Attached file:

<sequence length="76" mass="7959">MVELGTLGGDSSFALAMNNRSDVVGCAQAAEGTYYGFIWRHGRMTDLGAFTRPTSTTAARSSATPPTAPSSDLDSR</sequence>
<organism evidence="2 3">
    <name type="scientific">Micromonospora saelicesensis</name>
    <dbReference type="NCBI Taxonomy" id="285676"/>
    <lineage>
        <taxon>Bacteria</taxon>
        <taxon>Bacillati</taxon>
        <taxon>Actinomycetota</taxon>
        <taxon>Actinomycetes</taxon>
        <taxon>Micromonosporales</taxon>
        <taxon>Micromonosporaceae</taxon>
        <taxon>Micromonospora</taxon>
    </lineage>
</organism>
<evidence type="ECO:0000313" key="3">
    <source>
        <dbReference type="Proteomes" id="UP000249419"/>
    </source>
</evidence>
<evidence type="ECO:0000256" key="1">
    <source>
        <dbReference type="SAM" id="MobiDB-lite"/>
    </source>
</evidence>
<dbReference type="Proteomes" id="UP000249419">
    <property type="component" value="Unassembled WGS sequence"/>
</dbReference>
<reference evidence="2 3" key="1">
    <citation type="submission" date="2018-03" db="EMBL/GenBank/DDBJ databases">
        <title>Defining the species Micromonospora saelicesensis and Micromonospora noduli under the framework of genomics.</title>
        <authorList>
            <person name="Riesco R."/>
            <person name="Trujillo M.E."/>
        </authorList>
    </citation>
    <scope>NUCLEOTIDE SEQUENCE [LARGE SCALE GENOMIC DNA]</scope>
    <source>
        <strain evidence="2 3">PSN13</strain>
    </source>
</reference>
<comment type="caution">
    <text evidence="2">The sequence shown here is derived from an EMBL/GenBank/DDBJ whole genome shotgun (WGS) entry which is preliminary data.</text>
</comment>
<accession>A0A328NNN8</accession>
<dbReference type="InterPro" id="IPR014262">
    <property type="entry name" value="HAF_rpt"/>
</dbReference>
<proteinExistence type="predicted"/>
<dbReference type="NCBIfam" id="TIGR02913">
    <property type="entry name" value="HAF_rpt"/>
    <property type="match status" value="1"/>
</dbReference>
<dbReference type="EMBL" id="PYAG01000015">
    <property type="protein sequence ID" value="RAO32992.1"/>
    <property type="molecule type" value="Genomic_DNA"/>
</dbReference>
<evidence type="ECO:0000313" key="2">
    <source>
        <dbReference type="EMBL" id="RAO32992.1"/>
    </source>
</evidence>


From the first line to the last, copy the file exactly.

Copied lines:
<sequence length="76" mass="7959">MVELGTLGGDSSFALAMNNRSDVVGCAQAAEGTYYGFIWRHGRMTDLGAFTRPTSTTAARSSATPPTAPSSDLDSR</sequence>
<organism evidence="2 3">
    <name type="scientific">Micromonospora saelicesensis</name>
    <dbReference type="NCBI Taxonomy" id="285676"/>
    <lineage>
        <taxon>Bacteria</taxon>
        <taxon>Bacillati</taxon>
        <taxon>Actinomycetota</taxon>
        <taxon>Actinomycetes</taxon>
        <taxon>Micromonosporales</taxon>
        <taxon>Micromonosporaceae</taxon>
        <taxon>Micromonospora</taxon>
    </lineage>
</organism>
<evidence type="ECO:0000313" key="3">
    <source>
        <dbReference type="Proteomes" id="UP000249419"/>
    </source>
</evidence>
<evidence type="ECO:0000256" key="1">
    <source>
        <dbReference type="SAM" id="MobiDB-lite"/>
    </source>
</evidence>
<dbReference type="Proteomes" id="UP000249419">
    <property type="component" value="Unassembled WGS sequence"/>
</dbReference>
<reference evidence="2 3" key="1">
    <citation type="submission" date="2018-03" db="EMBL/GenBank/DDBJ databases">
        <title>Defining the species Micromonospora saelicesensis and Micromonospora noduli under the framework of genomics.</title>
        <authorList>
            <person name="Riesco R."/>
            <person name="Trujillo M.E."/>
        </authorList>
    </citation>
    <scope>NUCLEOTIDE SEQUENCE [LARGE SCALE GENOMIC DNA]</scope>
    <source>
        <strain evidence="2 3">PSN13</strain>
    </source>
</reference>
<comment type="caution">
    <text evidence="2">The sequence shown here is derived from an EMBL/GenBank/DDBJ whole genome shotgun (WGS) entry which is preliminary data.</text>
</comment>
<accession>A0A328NNN8</accession>
<dbReference type="InterPro" id="IPR014262">
    <property type="entry name" value="HAF_rpt"/>
</dbReference>
<proteinExistence type="predicted"/>
<dbReference type="NCBIfam" id="TIGR02913">
    <property type="entry name" value="HAF_rpt"/>
    <property type="match status" value="1"/>
</dbReference>
<dbReference type="EMBL" id="PYAG01000015">
    <property type="protein sequence ID" value="RAO32992.1"/>
    <property type="molecule type" value="Genomic_DNA"/>
</dbReference>
<evidence type="ECO:0000313" key="2">
    <source>
        <dbReference type="EMBL" id="RAO32992.1"/>
    </source>
</evidence>